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This article was first published 13 years ago  » Movies » Rakht Charitra 2: Bloody Bore

Rakht Charitra 2: Bloody Bore

By Sonil Dedhia
December 03, 2010 13:41 IST
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Sonil Dedhia reviews Rakht Charitra 2. Post YOUR reviews here!

It looks funny when a film starts with a disclaimer saying, 'All the characters, plots etc are fictitious and any resemblance to persons living or dead is purely coincidental,' and is followed by another message saying the film is 'Based on a true story.' But then again, you can expect the unexpected from Ram Gopal Varma.

The first 30 minutes of Rakht Charitra 2 is just a recap of the first part. But that slows the proceedings so much that by the time the second part actually starts, you've lost interest.

For those who missed the first film, here's a quick background of the story:

Narasimha Reddy (Kitty) is a big-time politician in Anandapur, a small town in Andhra Pradesh. One of his close associates Veerabhadraiah (Rajendra Gupta) belongs to a backward community. His brother Nagamani (Kota Srinivasa Rao) is not happy with their relationship and creates a rift between them. Then he uses Manda (Ashish Vidyarthi) as a weapon to kill Veerabhadraiah.

Veerabhadraiah's son Paritala Ravi is pursuing his studies in the city, and wants to get married to Nandini (Radhika Apte).

Paritala learns about the murder of his father and goes to the village. Then he gets busy avenging the deaths in his family. Actor-turned-politician Shivaji (Shatrughan Sinha) takes him under his wing and, after winning elections, makes him a minister.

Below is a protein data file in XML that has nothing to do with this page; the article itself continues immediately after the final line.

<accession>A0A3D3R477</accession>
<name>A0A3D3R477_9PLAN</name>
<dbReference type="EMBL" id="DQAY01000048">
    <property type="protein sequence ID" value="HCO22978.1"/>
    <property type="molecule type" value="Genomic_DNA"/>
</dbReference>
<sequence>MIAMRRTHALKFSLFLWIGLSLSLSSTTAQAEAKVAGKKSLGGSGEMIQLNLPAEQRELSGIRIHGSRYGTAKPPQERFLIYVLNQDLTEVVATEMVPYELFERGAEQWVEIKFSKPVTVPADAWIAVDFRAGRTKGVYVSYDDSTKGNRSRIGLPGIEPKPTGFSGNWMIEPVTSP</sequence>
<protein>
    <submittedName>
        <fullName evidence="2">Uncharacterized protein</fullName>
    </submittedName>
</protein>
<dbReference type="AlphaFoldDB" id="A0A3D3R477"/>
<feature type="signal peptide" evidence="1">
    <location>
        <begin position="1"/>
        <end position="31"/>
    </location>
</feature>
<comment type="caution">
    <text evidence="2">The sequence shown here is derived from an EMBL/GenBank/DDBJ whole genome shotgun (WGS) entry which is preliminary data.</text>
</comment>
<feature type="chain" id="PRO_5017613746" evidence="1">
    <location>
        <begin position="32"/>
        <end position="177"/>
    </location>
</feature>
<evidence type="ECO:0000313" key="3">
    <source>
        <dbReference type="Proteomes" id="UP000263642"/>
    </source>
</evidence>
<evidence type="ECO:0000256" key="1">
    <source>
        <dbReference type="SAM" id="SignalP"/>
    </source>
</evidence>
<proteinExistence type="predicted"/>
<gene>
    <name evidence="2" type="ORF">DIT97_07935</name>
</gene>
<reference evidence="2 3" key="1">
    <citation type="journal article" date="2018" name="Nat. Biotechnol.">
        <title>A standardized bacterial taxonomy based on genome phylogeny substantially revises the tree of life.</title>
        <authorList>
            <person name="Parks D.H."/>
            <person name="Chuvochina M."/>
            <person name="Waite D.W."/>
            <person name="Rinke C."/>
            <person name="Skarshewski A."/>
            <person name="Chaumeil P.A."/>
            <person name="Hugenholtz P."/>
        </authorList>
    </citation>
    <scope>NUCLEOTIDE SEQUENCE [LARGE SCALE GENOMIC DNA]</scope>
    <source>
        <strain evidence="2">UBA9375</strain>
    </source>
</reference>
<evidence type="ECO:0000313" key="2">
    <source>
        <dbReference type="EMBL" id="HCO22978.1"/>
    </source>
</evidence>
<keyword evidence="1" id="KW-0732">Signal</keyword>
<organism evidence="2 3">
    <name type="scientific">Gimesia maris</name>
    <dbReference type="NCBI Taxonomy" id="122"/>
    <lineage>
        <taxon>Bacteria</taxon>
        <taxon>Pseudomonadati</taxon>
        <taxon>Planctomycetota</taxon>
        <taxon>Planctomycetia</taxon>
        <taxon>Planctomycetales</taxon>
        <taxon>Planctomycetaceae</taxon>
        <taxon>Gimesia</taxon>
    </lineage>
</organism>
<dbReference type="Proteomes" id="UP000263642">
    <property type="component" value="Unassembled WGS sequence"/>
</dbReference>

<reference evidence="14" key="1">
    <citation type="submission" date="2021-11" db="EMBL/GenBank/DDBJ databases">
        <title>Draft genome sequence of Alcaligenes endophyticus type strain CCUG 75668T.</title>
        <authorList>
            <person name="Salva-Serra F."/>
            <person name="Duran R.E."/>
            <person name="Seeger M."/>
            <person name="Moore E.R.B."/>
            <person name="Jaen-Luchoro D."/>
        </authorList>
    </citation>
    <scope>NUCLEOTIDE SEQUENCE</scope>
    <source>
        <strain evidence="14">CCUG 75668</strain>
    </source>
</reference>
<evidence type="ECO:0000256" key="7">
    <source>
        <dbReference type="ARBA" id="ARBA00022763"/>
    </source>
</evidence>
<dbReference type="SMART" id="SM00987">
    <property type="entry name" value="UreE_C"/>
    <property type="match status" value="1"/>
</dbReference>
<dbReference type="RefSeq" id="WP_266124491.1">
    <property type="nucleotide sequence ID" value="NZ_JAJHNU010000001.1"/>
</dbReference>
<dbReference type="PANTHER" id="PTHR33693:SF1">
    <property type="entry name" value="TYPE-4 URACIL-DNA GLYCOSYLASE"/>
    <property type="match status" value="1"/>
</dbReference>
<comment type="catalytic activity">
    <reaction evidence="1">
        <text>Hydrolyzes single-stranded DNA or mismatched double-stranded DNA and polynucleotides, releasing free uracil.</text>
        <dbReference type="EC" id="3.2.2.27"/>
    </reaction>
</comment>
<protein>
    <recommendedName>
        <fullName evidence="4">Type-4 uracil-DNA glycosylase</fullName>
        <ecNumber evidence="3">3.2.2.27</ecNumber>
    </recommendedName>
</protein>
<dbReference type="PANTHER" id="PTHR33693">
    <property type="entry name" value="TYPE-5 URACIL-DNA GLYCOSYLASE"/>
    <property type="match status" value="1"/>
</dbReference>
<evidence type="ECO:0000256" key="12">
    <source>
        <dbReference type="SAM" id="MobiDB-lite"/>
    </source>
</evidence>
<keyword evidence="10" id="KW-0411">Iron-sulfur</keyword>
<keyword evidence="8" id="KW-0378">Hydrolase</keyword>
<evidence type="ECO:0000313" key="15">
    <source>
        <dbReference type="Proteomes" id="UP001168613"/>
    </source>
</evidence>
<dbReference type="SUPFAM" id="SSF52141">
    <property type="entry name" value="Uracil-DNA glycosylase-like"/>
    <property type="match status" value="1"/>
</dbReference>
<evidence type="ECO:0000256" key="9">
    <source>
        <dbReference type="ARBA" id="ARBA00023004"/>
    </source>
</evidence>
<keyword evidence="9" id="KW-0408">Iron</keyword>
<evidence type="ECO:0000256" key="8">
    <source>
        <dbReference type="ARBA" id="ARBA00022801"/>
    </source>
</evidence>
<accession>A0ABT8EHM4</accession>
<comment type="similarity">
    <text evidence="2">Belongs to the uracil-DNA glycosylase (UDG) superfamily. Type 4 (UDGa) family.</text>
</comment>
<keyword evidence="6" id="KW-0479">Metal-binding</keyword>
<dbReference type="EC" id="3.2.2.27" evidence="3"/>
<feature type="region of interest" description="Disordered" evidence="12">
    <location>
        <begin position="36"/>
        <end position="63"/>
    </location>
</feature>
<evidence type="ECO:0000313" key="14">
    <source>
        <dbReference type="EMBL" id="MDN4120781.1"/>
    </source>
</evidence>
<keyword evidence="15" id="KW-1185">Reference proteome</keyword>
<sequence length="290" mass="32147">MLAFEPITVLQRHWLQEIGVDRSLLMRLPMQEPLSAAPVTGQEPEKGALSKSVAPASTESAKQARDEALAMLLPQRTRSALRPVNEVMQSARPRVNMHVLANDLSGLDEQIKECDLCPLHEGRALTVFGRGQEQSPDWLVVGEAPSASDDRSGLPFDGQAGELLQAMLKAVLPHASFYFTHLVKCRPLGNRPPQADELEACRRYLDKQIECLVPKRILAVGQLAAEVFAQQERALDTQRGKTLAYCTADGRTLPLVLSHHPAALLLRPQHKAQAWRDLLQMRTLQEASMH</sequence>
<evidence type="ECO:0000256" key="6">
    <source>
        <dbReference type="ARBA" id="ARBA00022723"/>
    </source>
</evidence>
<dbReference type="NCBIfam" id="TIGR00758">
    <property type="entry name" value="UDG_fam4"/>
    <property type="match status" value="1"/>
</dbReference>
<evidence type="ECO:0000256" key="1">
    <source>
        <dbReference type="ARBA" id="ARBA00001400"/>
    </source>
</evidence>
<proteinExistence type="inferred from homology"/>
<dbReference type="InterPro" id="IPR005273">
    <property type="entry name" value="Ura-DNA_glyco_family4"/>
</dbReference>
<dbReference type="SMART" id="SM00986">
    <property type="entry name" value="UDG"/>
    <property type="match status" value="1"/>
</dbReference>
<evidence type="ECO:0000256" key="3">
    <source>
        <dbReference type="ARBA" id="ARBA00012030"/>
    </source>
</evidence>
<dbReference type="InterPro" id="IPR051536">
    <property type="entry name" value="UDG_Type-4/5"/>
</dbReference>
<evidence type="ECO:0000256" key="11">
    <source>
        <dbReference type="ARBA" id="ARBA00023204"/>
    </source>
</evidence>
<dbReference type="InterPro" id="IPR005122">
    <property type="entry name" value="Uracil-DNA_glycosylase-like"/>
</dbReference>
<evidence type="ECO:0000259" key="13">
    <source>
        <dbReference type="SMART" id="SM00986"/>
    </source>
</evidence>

He then asks Paritala Ravi to wipe out all the bad people in the community. How he takes his revenge forms the rest of the first part.

The second part revolves around Narasimha Reddy's son Surya. Surya is a happy-go-lucky person living in the city. He is in love with Bhawani (Priyamani) and wants to settle down with her.

At this juncture, Surya learns about the murder of his father, who is killed by Paritala Ravi. So he goes to the village.

Unlike Paritala, Surya is not interested in revenge. He plans to take his family to the city and settle down. But an incident changes his life, and he now makes it his mission to kill Paritala.

Both films are similar -- the only difference is that they have been narrated from two points of view. The first film shows the rise of Paritala Ravi and the second shows the rise of Surya. With so much similarity and such an outdated plot, there's not much RGV can do to salvage the show.

RGV's direction is effective but the script lets him down. It lacks the narrative style required, and fails to hold the audience. Post-interval, the film loses pace and just drags to the end. 

The action of the film is as raw as it can get. Action directors Javed-Eijaz have continued where they left off in Rakht Charitra 1. One might feel that there is an overdose of violence but the script asks for it.

Cinematography by Amol Rathod is poor. There are too many long shots, close ups, irregular movements and unnecessary turns. The soundtrack is too loud but it does add to the drama.

Qyite a few scenes are worth a mention:

* The opening scene where Surya fails to kill Paritala Ravi. You can see the hatred in his eyes and he fumes like a tiger.

* Surya's expression when he sees his mother dead.

* The dialogue between Surya and Vivek when the latter meets him in jail.

Vivek Oberoi continues where he left off from in the first part. The actor gets into the skin of the character, and lives his role from start to end. 

If Abhimanyu Singh (Bukka Reddy) stole the show in the first film, the second one belongs to Surya. He emotes through his eyes. His transformation from a simpleton to a criminal is among the high points of his stellar performance.

Shatrughan Sinha does not have much of a role. Ditto for Zarina Wahab. Sudeep is wasted once again as a cop, who is only interested in lighting cigarettes.

Radhika Apte is convincing. Priyamani performs her role well.

RGV doesn't have anything new to offer in Rakht Charitra 2. The film does have some high points but they are too few to keep you engaged. 

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Sonil Dedhia in Mumbai